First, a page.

After a terrible 2013, it was widely believed that things could not get any worse for gold miners, in general, and Barrick Gold (NYSE:GOLD), in particular. Indeed, Barrick, Goldcorp (NYSE:GG), and Newmont Mining (NYSE:NEM) together reported a total loss of $18 billion in 2013 as the price of gold collapsed, and the three companies were forced to write down the value of their mines.
So could things get any worse? First-quarter results are showing that, as of yet, miners may not be out of the woods yet.
Poor performance continues
Barrick's first quarter was terrible. The miner posted a 90% decline in first-quarter profit underscoring a tough operating environment.
The company's net earnings for the first quarter came in at $88 million, compared to $847 million during the first quarter of 2013. Adjusted earnings fell to $238 million from $923 million, and revenue slumped from $3.4 billion to $2.6 billion. Of course, a weak gold price is to blame for these declining profits, but the company's declining operations have also eaten away at profits.
For example, the company has sold $1 billion of assets since July of last year, and gold output for the quarter fell to 1,588,000 ounces, down from 1,797,000 reported during the same period last year. The volume of copper produced also fell nearly 30% year on year due to an equipment failure at Barrick's Lumwana mine in Africa.
On the bright side, Barrick's all-in sustaining cost of production per ounce, or AISC, for the quarter came in lower than expected at $833, almost 10% lower year on year and below initial guidance of $920 to $980 per ounce.
Specifically, Barrick's five most important mines, which will account for about 60% of production this year, reported AISC's of $672 per ounce for the first quarter. That said, the AISC of this mine is expected to rise throughout the rest of the year to between $750 and $800 per ounce.
Newmont Mining put in a relatively good performance for the quarter. Earnings came in at $0.22 per share, beating forecasts that called for earnings of $0.19 per share. The company's average cost of production fell to $751 an ounce, from $760 an ounce a year ago.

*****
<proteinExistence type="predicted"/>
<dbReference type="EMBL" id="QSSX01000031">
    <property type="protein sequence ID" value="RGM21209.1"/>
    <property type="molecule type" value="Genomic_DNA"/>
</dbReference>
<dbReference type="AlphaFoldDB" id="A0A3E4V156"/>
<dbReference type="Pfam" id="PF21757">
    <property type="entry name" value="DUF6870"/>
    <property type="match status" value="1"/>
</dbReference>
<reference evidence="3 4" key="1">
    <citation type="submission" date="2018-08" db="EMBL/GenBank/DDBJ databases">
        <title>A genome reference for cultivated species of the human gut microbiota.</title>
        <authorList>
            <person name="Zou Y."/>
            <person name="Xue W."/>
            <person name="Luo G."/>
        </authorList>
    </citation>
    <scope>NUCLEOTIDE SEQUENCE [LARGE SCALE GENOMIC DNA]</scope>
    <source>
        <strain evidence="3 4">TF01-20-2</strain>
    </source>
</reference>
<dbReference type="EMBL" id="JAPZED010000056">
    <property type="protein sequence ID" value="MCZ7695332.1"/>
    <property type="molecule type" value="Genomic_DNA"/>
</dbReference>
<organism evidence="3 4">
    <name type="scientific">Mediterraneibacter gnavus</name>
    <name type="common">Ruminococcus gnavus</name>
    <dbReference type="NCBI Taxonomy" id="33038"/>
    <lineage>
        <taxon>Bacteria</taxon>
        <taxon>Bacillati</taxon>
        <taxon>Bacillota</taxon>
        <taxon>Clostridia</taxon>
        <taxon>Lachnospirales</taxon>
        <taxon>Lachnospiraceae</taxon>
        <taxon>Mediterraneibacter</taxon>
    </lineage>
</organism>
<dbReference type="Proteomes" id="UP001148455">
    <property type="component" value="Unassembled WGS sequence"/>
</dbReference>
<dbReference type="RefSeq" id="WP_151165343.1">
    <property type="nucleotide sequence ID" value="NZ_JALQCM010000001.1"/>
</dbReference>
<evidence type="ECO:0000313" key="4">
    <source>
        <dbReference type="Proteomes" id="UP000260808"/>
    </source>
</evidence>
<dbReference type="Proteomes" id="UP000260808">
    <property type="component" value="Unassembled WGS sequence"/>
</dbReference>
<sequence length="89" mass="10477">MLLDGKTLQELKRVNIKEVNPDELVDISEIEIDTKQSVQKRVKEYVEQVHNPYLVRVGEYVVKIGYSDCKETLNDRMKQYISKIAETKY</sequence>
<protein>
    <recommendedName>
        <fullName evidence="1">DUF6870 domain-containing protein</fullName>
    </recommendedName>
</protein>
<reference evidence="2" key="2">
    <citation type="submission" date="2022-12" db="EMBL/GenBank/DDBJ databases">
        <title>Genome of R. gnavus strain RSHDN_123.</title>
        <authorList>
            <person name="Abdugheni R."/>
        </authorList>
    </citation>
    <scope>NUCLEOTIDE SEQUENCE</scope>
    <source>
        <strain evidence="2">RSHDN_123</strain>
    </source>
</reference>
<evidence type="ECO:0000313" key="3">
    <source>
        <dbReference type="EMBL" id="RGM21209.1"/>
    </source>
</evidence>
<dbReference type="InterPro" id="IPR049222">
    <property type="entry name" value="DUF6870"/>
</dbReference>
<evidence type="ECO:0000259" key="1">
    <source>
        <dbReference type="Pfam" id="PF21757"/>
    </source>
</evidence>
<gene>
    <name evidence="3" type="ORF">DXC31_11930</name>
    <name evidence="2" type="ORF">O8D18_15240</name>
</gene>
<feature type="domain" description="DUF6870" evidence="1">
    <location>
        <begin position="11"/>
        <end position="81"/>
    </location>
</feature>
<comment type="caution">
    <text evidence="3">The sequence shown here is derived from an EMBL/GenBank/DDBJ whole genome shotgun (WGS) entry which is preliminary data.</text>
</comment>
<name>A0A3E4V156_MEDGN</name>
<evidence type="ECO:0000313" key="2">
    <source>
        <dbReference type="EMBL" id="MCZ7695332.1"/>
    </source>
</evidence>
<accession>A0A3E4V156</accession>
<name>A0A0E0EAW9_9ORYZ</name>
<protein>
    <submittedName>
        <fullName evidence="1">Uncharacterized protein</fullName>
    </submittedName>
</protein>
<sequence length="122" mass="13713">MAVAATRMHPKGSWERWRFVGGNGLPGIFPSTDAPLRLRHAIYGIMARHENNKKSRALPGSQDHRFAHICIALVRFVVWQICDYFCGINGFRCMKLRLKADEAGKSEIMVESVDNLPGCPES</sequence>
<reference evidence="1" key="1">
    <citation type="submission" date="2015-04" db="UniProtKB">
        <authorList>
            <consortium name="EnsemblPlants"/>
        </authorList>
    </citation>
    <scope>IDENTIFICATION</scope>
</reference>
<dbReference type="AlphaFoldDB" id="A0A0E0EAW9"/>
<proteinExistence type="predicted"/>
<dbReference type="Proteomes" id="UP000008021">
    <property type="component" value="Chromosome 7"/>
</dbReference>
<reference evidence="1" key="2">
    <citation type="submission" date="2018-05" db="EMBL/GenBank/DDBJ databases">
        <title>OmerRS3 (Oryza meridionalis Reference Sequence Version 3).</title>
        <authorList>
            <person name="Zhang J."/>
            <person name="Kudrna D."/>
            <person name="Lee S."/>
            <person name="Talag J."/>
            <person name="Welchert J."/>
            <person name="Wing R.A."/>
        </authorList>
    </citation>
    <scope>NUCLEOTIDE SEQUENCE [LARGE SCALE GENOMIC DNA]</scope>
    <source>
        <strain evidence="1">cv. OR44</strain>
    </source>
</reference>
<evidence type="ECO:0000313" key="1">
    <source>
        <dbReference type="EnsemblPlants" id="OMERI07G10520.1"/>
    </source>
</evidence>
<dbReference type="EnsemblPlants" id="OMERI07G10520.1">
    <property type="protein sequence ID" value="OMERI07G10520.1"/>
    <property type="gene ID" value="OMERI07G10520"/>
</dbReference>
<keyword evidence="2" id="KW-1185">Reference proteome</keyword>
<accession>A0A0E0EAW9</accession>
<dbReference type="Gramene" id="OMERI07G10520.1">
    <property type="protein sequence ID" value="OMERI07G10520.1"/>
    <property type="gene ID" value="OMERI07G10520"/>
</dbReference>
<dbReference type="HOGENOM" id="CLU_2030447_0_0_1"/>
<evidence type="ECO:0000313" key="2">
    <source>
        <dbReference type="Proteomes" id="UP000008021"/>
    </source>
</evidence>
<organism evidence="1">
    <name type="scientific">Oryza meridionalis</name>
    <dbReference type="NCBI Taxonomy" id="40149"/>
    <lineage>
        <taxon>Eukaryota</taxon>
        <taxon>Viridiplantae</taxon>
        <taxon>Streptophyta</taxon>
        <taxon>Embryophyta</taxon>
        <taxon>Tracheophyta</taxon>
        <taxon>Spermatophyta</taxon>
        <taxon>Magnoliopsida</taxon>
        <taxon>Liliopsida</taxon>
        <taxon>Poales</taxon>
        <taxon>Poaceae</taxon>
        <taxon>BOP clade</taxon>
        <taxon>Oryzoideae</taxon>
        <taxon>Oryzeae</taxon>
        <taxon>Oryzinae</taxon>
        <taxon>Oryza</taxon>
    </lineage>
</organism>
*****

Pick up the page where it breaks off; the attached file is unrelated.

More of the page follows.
For the most part, these good results came as the miner's output from the Tanami mine in Australia jumped 40%, helping to push down costs. Despite this jump in production, gold produced across the company's operations only ticked up to 1.21 million ounces, up 3.4% over last year.
Unfortunately, within the quarterly results release, Newmont warned that delays in getting approvals for Indonesian exports will force the company to scale back production within the country, which could result in the company missing full-year 2014 production forecasts.
Goldcorp was one of the few miners to remain profitable throughout 2013, and overtook Barrick as the world's largest gold miner by market cap. Fortunately, this performance has continued into 2014, with the company reporting adjusted profit of $0.26 per share for the first quarter, beating consensus estimates of $0.14 per share.
Goldcorp plans to drive output higher by 50% during the next two years as it starts up new mines in Canada and Argentina, as well as lowering costs. Further, Goldcorp reported all-in sustaining costs were $840 an ounce for the quarter, compared with $1,134 a year earlier. Actually, these costs beat management's own targets of all-in sustaining costs of about $875 an ounce offered on April 9.
All in all, it would appear that Barrick's problems, which started during 2013, are continuing into 2014. Newmont mining did perform well during the first quarter, but problems, outside of the company's control, within Indonesia, could prevent it from meeting output forecasts this year. Goldcorp, on the other hand, has started the year well and it looks as though 2014 could be another solid year for the company.
Rupert Hargreaves has no position in any stocks mentioned. The Motley Fool has no position in any of the stocks mentioned. Try any of our Foolish newsletter services free for 30 days. We Fools may not all hold the same opinions, but we all believe that considering a diverse range of insights makes us better investors. The Motley Fool has a disclosure policy.